Tuesday night's City Council meeting was packed to overflowing. Most people in the audience were city employees represented by one of nine unions. None of the union workers spoke publicly, but their collective presence spoke volumes.
They were there as several bills were introduced that, if passed, will affect their employee benefits. The city administration has said the changes will better align with benefits offered in the private sector. The administration also predicts the changes would save the city a little more than $4 million annually. The changes to benefits are part of a plan to make up for lost revenues as a result of property tax caps. The city faces a $6.5 million structural deficit this year. The city's proposals for addressing the lost revenue also include a .5 percent increase in the Local Option Income Tax.
Jeremy Bush is president of the Fort Wayne Professional Firefighters Local 124 and also the unofficial spokesman for a coalition of the city's nine unions. He said, "The big problem is we want open lines of communication between the city of Fort Wayne and the unions."
He noted that no union members were on the Fiscal Policy Group that came up with many of the recommendations to deal with the city's fiscal problems. Bush said union employees can find cost savings that would preclude cutting benefits. "We know that we have to do our part," he said.
Bush also noted that if these ordinances pass, city employees would be hit financially twice, once by the proposed income tax increase and secondly by the benefit cuts.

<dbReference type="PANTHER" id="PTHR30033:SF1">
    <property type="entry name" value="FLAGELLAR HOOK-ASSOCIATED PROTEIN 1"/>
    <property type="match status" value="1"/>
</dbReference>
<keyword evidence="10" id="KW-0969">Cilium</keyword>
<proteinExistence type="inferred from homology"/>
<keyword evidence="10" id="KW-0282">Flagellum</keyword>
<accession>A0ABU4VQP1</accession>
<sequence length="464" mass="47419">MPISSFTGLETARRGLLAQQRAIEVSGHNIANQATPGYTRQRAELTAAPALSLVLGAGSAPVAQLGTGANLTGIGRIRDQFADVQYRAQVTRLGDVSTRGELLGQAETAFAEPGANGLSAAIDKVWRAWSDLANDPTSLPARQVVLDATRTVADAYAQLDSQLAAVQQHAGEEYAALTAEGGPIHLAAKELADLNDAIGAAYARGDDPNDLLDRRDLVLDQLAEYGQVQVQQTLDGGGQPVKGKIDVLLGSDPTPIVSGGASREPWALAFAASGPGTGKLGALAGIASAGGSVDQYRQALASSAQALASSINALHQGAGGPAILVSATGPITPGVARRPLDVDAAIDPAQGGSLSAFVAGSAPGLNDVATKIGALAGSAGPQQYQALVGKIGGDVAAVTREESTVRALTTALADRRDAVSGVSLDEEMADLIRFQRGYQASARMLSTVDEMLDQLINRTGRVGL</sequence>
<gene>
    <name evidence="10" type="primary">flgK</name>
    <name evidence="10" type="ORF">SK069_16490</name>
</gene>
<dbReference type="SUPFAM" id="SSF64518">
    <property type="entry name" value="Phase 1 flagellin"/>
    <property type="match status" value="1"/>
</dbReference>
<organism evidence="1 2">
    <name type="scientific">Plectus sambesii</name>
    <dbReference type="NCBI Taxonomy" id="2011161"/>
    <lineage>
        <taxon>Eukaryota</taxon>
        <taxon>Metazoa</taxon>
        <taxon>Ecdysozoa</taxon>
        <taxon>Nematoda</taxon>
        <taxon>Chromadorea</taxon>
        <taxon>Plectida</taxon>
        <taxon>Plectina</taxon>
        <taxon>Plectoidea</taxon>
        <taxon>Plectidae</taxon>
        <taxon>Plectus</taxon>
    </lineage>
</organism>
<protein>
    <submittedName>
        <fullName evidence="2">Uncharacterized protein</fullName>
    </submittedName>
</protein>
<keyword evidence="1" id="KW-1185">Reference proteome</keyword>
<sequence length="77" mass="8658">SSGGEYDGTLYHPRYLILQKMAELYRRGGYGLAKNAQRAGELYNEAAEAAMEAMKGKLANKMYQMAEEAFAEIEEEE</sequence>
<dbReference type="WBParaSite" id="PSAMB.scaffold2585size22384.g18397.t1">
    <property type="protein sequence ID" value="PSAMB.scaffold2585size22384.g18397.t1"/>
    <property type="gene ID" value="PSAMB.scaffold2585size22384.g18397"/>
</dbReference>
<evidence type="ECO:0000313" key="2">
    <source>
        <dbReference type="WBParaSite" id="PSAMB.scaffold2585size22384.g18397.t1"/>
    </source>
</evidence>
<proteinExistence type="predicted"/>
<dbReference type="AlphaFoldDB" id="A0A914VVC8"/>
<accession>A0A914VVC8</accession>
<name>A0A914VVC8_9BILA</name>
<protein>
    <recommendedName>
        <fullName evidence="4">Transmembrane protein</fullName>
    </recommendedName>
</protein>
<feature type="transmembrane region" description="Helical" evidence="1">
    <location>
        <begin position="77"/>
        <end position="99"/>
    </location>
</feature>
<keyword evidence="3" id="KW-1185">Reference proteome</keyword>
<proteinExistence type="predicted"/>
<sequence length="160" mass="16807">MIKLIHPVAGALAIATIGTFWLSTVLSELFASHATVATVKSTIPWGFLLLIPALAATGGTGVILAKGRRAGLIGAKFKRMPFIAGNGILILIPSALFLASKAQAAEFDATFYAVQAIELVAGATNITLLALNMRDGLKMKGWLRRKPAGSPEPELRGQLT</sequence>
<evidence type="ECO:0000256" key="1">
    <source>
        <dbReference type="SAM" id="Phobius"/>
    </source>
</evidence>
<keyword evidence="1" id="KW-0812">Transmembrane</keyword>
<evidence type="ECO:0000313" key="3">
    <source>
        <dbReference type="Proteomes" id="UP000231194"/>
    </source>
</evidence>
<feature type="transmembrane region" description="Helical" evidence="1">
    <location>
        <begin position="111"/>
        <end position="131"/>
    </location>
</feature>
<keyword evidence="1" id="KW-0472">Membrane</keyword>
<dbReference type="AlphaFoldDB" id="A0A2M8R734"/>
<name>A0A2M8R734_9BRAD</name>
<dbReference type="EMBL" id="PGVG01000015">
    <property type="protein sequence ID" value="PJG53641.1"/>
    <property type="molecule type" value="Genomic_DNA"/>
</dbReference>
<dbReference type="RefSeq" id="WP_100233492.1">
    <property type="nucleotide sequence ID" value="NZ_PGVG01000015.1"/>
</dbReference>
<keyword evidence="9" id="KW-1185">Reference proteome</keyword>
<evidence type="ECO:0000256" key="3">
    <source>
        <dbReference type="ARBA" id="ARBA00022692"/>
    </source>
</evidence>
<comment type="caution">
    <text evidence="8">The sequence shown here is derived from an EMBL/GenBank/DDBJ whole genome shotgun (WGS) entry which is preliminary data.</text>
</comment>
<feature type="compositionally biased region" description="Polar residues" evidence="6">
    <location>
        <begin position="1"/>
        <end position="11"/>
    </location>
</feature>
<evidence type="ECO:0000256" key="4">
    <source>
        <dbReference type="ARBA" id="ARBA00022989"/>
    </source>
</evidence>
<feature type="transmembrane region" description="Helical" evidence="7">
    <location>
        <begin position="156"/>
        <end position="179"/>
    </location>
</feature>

Some of the proposed benefit changes union employees are concerned about include:
*Carving group health insurance out of collective bargaining.
*Eliminating compensatory time for firefighters and police officers. This is of particular concern to police officers, said Sofia Rosales-Scatena, a FWPD patrol officer and president of the police union, the Patrolmen's Benevolent Association. As she explained it, police officers often are called out to a homicide, fatal accident or drug bust in the middle of the night, when crimes often happen. If they're scheduled to work the day shift, they could work almost a double shift. Rosales-Scatena said now officers often use comp time rather than working a double shift and earning overtime. She said they need time to rest and recharge, particularly after working a homicide or fatal wreck.
Under the proposed change, officers who want or need that time off would have to use vacation. She said that poses a real problem, and added there are things the administration and council members "need to understand fro a policing perspective."
*Eliminating free retiree health insurance for new employees hired effective Jan. 1, 2014.
*Changing the way sick time is accrued. Under the current ordinance sick time can be accrued year after year. The ordinance introduced Tuesday night would give employees five sick days a year and establish short-term disability, which would pay 60 percent of an employee's salary for 90 days. Employees can roll up to 176 hours of sick time into the short term disability bank.
*Prohibiting seasonal employees from being in a union so they wouldn't be eligible for health insurance under the Affordable Care Act.
*Requiring employees' spouses who have health insurance through their own employer to take it, rather than being covered by the employee's plan. The employee's insurance could still be used as secondary insurance for the spouse.
A courtesy public hearing on these ordinances will be held next Tuesday in City Council chambers in the basement of Citizens Square.